Ati Yoga or Dzogchen is the topmost path as per the “Nine Yanas” or “nine successive vehicles” (within the Tibetan Nyingma tradition).
The full spectrum of the Buddhist spiritual paths is divided into nine yanas, a system of practice bringing together all the approaches
of the Buddha’s teaching into a single comprehensive path to enlightenment.
As per this model of comprehending the overall Buddhist teachings, there is:
- Entry level Buddhist path (Hinayana, Sutrayana or small vehicle), a path of renunciation,
- Mahayana, the great vehicle (also a path of renunciation and compassion as well),
- Vajrayana, the Diamond vehicle (the path of transformation and compassion) and
- Ati Yoga or Dzogchen, the path of instant awakening or instant presence.
More on this rather comprehensive model on Rigpa Shedra:
Dzogchen or Ati Yoga provides teachings that surpass even the advanced Tantric practices, and it is by no means a short-cut.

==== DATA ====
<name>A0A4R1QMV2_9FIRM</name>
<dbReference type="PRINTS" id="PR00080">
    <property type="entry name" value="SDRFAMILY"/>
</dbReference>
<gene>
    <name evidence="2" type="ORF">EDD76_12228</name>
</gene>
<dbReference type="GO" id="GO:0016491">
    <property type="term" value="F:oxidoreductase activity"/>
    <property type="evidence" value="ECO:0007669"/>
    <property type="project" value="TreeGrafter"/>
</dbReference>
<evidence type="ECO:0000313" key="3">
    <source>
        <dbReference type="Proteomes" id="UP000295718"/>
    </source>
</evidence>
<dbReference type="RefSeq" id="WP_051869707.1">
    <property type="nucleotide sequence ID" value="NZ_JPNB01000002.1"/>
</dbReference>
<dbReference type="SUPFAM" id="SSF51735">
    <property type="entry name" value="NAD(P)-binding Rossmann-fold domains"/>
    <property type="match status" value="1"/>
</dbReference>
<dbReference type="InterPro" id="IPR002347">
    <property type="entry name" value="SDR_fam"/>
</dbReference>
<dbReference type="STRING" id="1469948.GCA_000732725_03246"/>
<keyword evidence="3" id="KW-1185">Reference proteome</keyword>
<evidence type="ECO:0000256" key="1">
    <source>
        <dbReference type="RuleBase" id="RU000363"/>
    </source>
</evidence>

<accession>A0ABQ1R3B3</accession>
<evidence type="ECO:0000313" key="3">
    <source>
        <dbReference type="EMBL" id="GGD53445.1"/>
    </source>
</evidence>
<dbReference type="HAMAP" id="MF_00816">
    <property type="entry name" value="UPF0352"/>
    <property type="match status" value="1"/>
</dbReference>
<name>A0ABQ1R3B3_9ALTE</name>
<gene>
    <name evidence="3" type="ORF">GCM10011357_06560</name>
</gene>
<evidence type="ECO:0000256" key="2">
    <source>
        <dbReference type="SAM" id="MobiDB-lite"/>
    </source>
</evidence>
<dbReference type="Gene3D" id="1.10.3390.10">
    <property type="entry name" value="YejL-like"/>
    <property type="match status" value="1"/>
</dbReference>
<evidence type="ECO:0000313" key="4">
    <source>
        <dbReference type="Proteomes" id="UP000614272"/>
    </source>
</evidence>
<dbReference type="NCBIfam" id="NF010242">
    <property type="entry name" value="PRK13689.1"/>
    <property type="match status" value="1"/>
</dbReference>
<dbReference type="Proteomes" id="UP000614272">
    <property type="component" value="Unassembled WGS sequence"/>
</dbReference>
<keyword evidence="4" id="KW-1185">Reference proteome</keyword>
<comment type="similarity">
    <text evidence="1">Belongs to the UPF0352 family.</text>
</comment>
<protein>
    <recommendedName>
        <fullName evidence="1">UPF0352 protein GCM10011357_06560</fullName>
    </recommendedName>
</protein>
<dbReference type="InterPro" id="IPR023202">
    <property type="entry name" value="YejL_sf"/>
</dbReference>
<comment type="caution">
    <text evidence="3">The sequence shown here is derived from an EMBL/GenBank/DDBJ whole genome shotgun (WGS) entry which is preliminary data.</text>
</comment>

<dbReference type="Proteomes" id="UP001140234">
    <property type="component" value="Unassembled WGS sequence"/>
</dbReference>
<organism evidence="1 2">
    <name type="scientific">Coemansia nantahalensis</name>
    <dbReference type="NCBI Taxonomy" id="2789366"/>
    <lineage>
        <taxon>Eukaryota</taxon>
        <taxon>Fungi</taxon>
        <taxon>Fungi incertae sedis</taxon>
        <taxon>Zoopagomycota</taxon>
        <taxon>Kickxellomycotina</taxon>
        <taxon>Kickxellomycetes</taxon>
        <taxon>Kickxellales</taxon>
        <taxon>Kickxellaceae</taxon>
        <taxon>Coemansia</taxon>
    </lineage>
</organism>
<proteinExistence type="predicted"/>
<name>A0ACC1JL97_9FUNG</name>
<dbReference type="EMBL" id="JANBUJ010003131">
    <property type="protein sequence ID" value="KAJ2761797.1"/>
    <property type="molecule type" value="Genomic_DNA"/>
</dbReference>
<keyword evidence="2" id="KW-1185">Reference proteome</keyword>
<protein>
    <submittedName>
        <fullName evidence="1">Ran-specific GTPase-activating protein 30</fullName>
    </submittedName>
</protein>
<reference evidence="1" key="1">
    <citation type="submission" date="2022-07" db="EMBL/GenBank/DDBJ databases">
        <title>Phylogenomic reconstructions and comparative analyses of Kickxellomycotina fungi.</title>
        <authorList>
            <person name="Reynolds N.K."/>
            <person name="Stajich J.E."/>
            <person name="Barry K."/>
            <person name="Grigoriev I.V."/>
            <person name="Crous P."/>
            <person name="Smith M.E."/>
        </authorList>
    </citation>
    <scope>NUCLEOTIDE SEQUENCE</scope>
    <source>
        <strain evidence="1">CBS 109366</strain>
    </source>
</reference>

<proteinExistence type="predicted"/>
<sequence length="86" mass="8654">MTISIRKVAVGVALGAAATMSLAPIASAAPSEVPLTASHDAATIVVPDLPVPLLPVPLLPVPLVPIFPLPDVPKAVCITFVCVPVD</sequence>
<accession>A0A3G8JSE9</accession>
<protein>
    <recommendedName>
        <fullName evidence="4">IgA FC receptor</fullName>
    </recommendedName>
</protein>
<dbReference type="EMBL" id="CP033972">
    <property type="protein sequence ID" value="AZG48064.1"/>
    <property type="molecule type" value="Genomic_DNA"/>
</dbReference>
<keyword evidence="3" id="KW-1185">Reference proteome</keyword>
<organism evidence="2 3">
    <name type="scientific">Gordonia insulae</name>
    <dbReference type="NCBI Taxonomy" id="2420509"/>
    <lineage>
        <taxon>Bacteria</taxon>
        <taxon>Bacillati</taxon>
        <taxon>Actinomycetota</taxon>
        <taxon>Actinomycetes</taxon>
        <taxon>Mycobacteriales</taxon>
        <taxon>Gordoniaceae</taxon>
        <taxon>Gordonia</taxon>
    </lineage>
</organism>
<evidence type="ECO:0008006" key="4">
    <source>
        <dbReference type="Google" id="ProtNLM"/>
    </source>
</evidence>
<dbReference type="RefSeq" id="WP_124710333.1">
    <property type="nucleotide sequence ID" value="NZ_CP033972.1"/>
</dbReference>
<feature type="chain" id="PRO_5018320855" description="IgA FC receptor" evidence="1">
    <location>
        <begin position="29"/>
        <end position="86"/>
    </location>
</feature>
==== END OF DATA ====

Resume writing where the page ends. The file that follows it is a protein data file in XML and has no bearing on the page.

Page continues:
The incomparable beauty of the Atiyoga or Dzogchen is that in itself it is beyond all mental fabrications, concepts, and dogmas:
To treat Dzogchen like an integrated philosophy or a subject of study
and analysis is to demonstrate ignorance that the Dzogchen view is a nondual view,
the unity of the subject/object dichotomy; that there can be no dogma,
doctrine or set practice in radical Dzogchen; that an analytical,
intellectual approach adds sand to the tank that was to provide the fuel for the journey;
that it hardens the arteries whose pliability and elasticity was our best hope for extra vitality.
– Dowman, Keith: Spaciousness, p. 24-25, Kindle Edition.
“Any attempt to search for or discover a state free from dogma
and limitation is like a blind bird searching for the end of space.
Nothing can be found. The meaning that nothing can be found
cannot be adjusted by anyone. It is impossible to find a
limitation with awareness that is free of elaboration.”
– Yeshe Lama, p. 57